How Restaurants Can Offer More Plant-based Options, and Why They Should

The number of U.S. adults following a vegan or vegetarian lifestyle has definitely increased over the past few decades, and especially in the 2020s. Though there isn’t sufficient data to determine exactly how many people adhere to these lifestyles, the overall trend is clear: The plant-based movement has increased steadily and doesn’t show signs of dropping.

A 2022 survey found that more than half of Americans now consider themselves to be following a vegetarian diet at least some of the time. Probably fewer than one percent of U.S. adults were vegetarian/vegan in the mid-1990s, which increased to around three percent by the mid-2000s, and now has reached somewhere in the range of six to 15 percent.

And among U.S. adults who have kept meat as a regular part of their diet, their consumption patterns are changing. In fact, U.S. consumption of beef and pork has steadily dropped to almost half of what it was in the 1970s.

That means restaurant menus are changing too to meet the demand for plant-based or vegan options. Even major food service brands like Burger King, KFC, Taco Bell and Cracker Barrel have all added meatless alternatives to their menus within the last few years, following countless independent restaurants that have led the way.

So, how can restaurant operators that serve animal products meet the needs of the growing number of customers who want to eat less meat and dairy than the standard American diet? It’s not as hard as you might think.

 DC Vegan Calamari
DC Vegan in Washington, D.C. is known for its Italian American vegan dishes, such as calamari (pictured). (Photo by: Rey Lopez / Courtesy of DC Vegan)

The Basics: Incorporate Alternative Proteins and Dairy Products

At an absolute minimum, restaurants should offer plant-based protein swaps for some of their most popular menu items.

Michael Jantz Moon is co-owner at DC Vegan, a dual-concept restaurant in Washington, D.C., with a deli upstairs and a bar serving full entrees downstairs. The owners of DC Vegan recently helped another restaurant update their menu with more vegan options.

“I think if people really looked at their ingredients across concepts – from the taco place to the pizza place to the hot dog cart – there’s products all around that you can use to offer vegan food,” Moon said. “The most obvious thing is to leverage those products that are already in the marketplace.”

Among alternative meat products, a 2023 report from Food & Beverage Close-Up found burger patties and chicken-style products to have the two largest shares in the global plant-based meat market. So to start, burgers and chicken dishes might be the easiest items to offer alternative options for on your menu. Moon said it’s easy to provide simple vegan substitutes for these and other meats because whatever supplier a restaurant already orders from, it’s highly likely that supplier stocks plant-based meats from brands like Beyond Meat or Impossible Foods. Likewise, they probably have alternative dairy products available from big brands like Follow Your Heart (cheese and mayonnaise substitutes) and Earth Balance (butter substitutes).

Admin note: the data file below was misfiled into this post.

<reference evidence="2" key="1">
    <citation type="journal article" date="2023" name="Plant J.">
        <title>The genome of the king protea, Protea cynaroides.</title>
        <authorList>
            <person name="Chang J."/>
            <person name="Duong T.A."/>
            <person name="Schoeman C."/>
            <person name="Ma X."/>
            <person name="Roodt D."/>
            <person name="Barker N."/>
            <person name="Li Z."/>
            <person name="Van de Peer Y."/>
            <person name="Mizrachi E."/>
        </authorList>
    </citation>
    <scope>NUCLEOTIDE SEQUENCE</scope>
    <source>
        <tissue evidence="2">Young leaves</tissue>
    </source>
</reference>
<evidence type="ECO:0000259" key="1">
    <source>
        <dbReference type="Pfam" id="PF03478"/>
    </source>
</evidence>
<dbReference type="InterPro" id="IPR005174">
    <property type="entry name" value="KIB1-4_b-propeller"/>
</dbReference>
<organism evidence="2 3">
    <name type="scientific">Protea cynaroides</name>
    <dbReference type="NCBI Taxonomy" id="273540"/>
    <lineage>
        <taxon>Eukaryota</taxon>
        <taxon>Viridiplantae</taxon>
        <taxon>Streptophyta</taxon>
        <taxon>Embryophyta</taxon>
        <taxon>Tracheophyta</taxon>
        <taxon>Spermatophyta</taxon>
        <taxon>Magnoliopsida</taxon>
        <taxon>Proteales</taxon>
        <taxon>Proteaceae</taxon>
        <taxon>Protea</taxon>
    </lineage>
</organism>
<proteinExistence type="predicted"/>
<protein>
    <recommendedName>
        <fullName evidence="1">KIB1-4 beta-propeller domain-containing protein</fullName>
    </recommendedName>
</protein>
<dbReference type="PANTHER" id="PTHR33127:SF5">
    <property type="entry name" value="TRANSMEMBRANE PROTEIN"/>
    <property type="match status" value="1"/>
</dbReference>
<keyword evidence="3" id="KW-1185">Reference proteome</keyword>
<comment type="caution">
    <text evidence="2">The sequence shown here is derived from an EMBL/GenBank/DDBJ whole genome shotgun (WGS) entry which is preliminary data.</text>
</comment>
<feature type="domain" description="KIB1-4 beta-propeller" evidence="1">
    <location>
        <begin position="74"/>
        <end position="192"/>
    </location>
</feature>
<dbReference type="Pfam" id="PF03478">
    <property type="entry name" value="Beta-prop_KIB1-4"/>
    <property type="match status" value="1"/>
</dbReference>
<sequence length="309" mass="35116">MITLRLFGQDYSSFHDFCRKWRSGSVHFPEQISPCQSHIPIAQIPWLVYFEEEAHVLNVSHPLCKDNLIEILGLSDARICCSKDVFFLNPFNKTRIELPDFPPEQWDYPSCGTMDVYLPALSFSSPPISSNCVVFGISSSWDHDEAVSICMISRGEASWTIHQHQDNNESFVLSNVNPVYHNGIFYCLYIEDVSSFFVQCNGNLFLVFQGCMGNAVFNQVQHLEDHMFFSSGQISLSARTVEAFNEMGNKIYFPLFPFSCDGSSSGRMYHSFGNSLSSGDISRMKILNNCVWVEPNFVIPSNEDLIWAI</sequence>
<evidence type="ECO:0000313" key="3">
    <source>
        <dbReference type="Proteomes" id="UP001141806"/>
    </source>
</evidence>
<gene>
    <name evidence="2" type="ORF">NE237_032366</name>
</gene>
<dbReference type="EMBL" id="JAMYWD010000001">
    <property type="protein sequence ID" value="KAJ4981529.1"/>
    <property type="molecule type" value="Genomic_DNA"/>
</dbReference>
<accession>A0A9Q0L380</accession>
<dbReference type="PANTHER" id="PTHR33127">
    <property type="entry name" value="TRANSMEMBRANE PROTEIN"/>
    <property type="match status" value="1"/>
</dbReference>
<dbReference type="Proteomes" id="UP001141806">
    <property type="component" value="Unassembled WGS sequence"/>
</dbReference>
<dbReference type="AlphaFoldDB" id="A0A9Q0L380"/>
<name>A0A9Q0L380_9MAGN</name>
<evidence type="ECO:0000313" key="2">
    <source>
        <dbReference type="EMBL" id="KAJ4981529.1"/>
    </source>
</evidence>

“So right away, all your aioli should be vegan,” Moon said as an example. “It’s the same thing, but it’s better. Veganaise is better than mayonnaise, so you get a better product.”

Level up: Get Creative with Other Ingredients You Already Have

To offer more exciting dishes that will be specifically appealing to plant-based diners, Moon suggests starting with the ingredients you already stock and consider new ways of preparing and presenting them. “Dive into your menu, take a look at your ingredients,” he said. “There’s probably a ton of ingredients that are vegan. Do you sell cauliflower? Could you do a roasted cauliflower pasta?”

Another vegan chef agrees with that approach: Chris Hodge, founder of Atlanta’s first all-vegan brick-and-mortar taqueria, Chi Chi Vegan.

“If you have vegetables on your menu, you already have some vegan options,” Hodge said. “We just have to get creative with how we are addressing the consumer and creating new menu items with things we already have in our store.”

Plant-based -  Chi Chi Vegan - Chris Hodge
At Chi Chi Vegan in Atlanta, Chef Chris Hodge takes inspiration from her global travels to create unique tacos and other dishes. (Photo: Courtesy of Chi Chi Vegan)